Both the United States Department’s Office of Civil Rights [“OCR”] and courts apply a three-pronged test to determine whether an educational institution that receives federal funds is providing equitable athletic opportunities to students of both genders.  Athletic-opportunity claims are initially analyzed by correlating the proportionality of each gender’s enrolled students with the number of participation opportunities afforded to each gender.  If a discrepancy in that proportionality exceeds a somewhat subjective parameter, then the second prong of this tripartite test requires schools to demonstrate an ongoing history of program expansion that is responsive to the developing interests and abilities of the underrepresented gender.  If the institution is unable to satisfy either the first or second prongs, the focus will shift to whether there is unmet interest in a particular sport sufficient to sustain a team, and whether there is a reasonable expectation that there are comparable teams at other institutions with which to compete. 

A persistent myth is that Title IX requires schools to eliminate male sports in order to maintain equitable ratios between male and female athletes.  This erroneous interpretation mischaracterizes Title IX’s fundamental requirement, which is that schools equally gauge and respond to the interests of female and male athletes.  In essence, compliance can be guided by a three-word alliteration:  “Ascertain and Accommodate.”  It is that simple.  Consequently, if a school determines there is sufficient interest in a viable female sport, but rather than add that sport the school seeks to equalize proportionality by cutting a male sport, it will still be in violation of Title IX.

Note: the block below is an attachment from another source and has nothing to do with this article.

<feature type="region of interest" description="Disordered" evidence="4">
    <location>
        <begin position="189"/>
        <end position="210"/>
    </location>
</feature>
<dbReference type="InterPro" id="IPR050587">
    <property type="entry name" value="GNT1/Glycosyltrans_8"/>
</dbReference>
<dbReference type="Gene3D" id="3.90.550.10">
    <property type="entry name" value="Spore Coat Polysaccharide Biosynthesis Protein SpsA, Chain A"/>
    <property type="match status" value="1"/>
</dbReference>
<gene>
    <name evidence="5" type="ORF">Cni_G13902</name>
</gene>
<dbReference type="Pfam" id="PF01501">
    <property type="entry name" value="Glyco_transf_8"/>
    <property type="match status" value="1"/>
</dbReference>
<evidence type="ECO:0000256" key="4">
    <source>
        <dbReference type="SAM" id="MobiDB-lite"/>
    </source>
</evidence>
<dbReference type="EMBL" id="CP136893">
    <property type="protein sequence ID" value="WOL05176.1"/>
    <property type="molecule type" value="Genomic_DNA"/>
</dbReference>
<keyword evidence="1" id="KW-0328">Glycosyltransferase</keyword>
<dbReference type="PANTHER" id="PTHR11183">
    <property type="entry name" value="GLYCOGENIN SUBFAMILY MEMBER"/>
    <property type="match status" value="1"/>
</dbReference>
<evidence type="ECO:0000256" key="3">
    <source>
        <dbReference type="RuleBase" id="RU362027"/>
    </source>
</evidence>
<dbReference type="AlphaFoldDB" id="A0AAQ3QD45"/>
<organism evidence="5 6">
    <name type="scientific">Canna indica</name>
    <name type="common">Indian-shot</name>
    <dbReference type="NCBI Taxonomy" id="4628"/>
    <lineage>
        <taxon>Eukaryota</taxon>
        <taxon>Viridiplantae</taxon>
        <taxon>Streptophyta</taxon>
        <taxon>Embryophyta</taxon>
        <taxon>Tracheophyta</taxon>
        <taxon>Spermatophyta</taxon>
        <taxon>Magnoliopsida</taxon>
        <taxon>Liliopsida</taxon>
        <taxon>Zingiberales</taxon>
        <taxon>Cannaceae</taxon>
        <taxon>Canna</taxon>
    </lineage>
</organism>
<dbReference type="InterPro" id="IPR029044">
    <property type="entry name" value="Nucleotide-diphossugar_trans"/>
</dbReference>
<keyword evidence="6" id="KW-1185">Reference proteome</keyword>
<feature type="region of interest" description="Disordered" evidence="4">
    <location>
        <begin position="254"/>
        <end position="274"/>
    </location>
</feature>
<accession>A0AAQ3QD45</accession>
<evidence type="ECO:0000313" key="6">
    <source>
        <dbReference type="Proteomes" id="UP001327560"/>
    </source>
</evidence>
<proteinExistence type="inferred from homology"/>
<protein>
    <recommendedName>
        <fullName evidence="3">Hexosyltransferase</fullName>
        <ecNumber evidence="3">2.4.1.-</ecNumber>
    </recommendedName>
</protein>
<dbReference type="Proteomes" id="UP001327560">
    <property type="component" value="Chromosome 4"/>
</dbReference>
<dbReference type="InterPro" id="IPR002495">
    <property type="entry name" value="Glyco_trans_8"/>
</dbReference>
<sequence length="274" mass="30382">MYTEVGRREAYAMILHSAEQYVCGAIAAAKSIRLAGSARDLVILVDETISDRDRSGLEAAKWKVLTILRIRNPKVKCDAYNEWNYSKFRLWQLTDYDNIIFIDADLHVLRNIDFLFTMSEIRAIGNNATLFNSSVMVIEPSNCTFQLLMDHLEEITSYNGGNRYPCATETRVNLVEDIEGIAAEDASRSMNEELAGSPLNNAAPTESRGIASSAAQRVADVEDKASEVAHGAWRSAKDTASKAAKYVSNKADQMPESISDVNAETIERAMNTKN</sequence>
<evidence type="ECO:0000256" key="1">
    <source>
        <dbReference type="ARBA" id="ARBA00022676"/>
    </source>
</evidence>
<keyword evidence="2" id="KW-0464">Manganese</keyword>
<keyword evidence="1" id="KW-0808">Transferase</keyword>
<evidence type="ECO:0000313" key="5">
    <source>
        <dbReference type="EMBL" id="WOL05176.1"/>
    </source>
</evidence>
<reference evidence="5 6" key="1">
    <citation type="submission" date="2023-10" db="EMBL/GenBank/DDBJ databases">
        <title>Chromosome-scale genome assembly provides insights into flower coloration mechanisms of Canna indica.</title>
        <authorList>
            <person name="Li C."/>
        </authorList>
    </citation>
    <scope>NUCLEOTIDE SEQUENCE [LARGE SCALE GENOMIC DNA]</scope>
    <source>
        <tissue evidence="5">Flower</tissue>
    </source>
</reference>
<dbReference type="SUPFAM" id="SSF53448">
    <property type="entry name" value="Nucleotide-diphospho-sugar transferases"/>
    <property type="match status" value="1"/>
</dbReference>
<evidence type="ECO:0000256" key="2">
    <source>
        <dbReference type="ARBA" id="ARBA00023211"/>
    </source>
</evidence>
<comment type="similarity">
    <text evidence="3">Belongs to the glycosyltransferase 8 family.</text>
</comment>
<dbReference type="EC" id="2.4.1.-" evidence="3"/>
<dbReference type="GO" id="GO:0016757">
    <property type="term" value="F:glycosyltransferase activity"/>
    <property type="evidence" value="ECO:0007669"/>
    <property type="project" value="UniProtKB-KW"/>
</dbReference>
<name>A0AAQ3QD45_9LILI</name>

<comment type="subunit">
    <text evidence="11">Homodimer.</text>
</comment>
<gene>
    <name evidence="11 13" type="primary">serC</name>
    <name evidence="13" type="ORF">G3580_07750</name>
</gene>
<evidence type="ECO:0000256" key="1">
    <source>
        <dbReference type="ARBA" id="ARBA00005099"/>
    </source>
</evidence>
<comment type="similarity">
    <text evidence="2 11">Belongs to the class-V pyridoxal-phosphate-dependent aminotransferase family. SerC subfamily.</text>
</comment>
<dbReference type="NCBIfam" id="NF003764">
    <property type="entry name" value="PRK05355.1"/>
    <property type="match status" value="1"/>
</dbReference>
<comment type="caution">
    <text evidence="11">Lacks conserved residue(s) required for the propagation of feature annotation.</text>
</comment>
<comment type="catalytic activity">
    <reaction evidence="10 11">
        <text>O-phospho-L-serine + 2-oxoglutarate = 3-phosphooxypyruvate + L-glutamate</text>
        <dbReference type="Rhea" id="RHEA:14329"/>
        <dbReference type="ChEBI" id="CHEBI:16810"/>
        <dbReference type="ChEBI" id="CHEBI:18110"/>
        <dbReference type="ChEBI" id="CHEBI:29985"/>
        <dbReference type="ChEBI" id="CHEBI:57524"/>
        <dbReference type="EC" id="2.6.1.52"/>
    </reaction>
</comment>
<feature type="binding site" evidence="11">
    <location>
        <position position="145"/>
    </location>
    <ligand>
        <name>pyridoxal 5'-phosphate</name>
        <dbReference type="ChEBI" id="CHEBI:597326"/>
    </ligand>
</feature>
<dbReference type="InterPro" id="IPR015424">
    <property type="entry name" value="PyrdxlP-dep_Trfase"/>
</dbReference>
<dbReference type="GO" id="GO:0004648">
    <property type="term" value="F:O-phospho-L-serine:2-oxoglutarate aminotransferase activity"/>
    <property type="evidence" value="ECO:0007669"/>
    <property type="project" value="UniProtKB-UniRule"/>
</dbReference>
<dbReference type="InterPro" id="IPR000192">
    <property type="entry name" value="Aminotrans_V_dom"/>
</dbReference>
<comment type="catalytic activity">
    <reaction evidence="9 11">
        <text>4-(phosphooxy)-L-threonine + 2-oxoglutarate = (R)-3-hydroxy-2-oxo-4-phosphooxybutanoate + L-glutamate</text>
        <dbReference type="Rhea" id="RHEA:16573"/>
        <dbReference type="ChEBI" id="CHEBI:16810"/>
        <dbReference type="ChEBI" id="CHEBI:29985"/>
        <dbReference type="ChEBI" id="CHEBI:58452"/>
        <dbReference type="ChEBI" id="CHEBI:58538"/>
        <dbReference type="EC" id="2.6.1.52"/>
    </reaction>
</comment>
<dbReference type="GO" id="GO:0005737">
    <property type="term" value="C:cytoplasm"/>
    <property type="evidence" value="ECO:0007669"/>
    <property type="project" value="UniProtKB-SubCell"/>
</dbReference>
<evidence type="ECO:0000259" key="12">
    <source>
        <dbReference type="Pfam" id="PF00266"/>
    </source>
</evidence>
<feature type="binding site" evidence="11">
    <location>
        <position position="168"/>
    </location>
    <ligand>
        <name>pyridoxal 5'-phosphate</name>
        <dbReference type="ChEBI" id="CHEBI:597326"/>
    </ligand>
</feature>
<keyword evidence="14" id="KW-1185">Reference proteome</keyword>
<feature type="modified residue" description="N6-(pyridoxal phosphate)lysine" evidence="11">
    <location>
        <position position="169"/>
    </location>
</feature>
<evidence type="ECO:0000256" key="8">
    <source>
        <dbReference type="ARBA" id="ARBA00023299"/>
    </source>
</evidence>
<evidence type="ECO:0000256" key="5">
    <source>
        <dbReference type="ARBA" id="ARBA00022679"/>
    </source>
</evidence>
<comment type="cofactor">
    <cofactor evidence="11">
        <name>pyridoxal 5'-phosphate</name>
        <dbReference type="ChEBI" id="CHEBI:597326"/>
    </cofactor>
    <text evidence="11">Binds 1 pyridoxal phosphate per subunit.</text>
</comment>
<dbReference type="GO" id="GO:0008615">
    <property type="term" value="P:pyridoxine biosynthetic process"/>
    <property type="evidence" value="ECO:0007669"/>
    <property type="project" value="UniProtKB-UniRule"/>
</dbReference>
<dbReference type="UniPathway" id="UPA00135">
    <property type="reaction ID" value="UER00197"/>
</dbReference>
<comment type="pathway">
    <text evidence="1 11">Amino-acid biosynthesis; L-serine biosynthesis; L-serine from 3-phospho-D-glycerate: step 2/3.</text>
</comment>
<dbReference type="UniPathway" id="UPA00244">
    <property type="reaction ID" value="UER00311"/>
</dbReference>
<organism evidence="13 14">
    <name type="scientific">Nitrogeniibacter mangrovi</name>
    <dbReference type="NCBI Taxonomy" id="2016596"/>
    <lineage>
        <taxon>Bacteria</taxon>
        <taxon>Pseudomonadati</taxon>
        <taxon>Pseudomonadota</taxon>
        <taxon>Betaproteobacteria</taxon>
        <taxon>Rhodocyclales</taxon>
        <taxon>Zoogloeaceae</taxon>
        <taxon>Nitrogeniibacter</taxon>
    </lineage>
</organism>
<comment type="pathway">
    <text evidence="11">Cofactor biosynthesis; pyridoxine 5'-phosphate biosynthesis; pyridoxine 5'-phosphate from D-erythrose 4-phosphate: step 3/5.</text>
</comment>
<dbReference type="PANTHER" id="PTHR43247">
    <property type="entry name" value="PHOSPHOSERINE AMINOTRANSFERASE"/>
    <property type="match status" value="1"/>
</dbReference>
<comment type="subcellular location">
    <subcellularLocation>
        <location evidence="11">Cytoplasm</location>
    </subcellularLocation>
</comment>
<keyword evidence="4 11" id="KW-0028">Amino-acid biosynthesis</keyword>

As for inequitable-benefits claims, OCR and courts consider how resources are allocated between athletes of both genders, including but not limited to:  facilities; equipment; practice and game schedules; number, compensation, and experience of the coaches; modes of travel; publicity; expenditure of school funds; use of booster clubs, and support of student bands and cheerleaders.  Although they assess whether such allocations are equitable, they also recognize that not all disparities are discriminatory.  For example, the Portz court noted that SCSU spent more money on hockey sticks for its male team than for its female team simply because male players more frequently broke their sticks. 

It is always preferable for educational institutions to conduct their own self-audits rather than wait for OCR or a federal court to do so.  Again, not all disparities are discriminatory, but if they exist, the key is for schools to ask themselves “Why?” and to respond accordingly, for it is the same question that OCR and courts could one day be asking, and as Portz makes clear, the wrong answer comes at a steep price.

If you have any questions, feel free to contact any one of our School Law attorneys.